North German Confederation

The North German Confederation (German: Norddeutscher Bund)[1] was a German confederated state (a de facto federal state) that existed from July 1867 to December 1870. It is the first period of the German nation state, which is known today as the Federal Republic of Germany.[2]

North German Confederation
Norddeutscher Bund
1867–1871
The North German Confederation in 1870
The North German Confederation (red). The southern German states that joined in 1870 to form the German Empire are in orange. Alsace-Lorraine, the territory annexed following the Franco-Prussian War of 1870, is in tan. The red territory in the south marks the original princedom of the House of Hohenzollern, rulers of the Kingdom of Prussia.
StatusFederation
CapitalBerlin
Common languagesGerman, Danish, Low German, East Frisian, North Frisian, Czech, Lithuanian, Polish, Sorbian, Yiddish
Religion
Majority:
Protestantism (Lutheran, Calvinist, United churches)
Minorities:
GovernmentConfederal
constitutional monarchy
President 
 1867–1871
Wilhelm I
Chancellor 
 1867–1871
Otto von Bismarck
LegislatureReichstag
 Federal Council
Bundesrat
Historical eraNew Imperialism
18 August 1866
16 April 1867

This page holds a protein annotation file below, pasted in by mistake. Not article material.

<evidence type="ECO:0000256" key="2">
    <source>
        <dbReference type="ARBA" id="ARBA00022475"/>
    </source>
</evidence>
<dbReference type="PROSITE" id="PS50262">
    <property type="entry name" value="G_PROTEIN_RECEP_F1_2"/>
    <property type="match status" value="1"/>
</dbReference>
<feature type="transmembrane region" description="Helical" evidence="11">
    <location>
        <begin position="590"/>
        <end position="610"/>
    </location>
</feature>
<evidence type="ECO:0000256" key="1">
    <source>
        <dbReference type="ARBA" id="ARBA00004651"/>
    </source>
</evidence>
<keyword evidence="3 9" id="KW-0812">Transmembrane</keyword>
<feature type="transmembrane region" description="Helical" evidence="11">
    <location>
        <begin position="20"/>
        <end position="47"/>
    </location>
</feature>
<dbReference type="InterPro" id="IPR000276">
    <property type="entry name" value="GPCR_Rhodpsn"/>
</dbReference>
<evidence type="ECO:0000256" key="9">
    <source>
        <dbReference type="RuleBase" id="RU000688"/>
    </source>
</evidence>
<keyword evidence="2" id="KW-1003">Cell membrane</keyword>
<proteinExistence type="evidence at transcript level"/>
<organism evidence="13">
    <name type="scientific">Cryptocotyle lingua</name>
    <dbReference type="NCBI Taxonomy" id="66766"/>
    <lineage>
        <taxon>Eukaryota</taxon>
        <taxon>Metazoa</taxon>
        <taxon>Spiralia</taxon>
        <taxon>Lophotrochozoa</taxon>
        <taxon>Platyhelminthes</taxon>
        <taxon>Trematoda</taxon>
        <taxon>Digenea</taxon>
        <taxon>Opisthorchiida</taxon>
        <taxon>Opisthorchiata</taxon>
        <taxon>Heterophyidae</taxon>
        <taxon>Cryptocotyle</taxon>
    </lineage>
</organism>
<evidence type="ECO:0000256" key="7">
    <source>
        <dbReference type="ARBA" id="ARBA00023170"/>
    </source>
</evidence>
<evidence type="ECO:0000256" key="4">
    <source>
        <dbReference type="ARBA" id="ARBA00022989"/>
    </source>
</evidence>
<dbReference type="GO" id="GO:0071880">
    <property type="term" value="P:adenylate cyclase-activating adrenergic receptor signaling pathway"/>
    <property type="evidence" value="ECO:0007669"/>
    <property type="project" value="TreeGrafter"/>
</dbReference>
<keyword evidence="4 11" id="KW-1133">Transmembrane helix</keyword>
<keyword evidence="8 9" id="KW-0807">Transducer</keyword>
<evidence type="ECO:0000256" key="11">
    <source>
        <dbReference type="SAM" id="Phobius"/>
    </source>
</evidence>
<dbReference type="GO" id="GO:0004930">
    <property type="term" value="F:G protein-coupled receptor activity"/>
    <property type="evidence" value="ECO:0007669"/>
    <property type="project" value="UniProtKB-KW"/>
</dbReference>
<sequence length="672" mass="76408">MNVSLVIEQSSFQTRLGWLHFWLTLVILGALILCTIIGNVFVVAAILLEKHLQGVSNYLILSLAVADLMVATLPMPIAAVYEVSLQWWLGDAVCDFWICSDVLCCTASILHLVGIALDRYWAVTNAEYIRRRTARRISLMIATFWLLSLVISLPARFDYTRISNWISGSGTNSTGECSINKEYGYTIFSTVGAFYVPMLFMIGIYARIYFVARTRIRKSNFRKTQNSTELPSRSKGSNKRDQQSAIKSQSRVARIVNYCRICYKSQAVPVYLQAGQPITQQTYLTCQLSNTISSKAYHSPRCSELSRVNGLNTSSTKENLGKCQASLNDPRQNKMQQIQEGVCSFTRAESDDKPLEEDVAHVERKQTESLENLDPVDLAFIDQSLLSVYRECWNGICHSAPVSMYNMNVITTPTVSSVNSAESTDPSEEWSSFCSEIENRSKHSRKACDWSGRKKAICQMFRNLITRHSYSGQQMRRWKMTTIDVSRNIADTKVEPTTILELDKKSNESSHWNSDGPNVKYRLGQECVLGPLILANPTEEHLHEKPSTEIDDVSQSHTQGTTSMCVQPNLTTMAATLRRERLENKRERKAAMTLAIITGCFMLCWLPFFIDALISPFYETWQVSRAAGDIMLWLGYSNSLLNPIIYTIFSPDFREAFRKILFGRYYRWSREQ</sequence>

19 July 1870
18 January 1871
CurrencyVereinsthaler
Preceded by
Succeeded by
German Confederation
Duchy of Schleswig
Province of Prussia
Province of Posen
German Empire
Map of the North German Confederation (Prussia with its provinces are shown in blue)

The Confederation came into existence after the Austro-Prussian War of 1866 over the lordship of two small Danish duchies (Schleswig-Holstein) claimed by Prussia in 1866. After its victory, Prussia made Austria and its allies accept the dissolution of the German Confederation (an association of states). The peace treaty allowed Prussia to create a federal state in Northern Germany. On July 1st, 1867, the North German Confederation had a federal constitution.[3]

The constitution established a constitutional monarchy with the Prussian king as the holder of the Bundespräsidium. This was the position of a head of state. Laws could only be enabled with the consent of the Reichstag (a parliament based on universal male suffrage) and the Federal Council (Bundesrath, a representation of the states). During the three and a half years of the Confederation, a conservative-liberal cooperation undertook important steps to unify (Northern) Germany with regard to law and infrastructure. The political system (and the political parties) remained essentially the same in the years after 1870.

During its existence, there were tensions between the North German Confederation and the Second French Empire, which was ruled by the French Emperor Napoleon III. In summer 1870, a dispute over a new king for Spain escalated into the Franco-Prussian war. In this situation, the south German states of Baden, Hesse-Darmstadt, Württemberg and Bavaria joined the North German Confederation.[4] On 1 January 1871, the country adopted a new constitution, which was written under the title of a new "German Confederation" but already gave it the name "German Empire" in the preamble and article 11.[5]

The Confederation had nearly 30 million inhabitants, of whom 80% lived in Prussia. This is ca. 75% of the population of the German Empire (1871).


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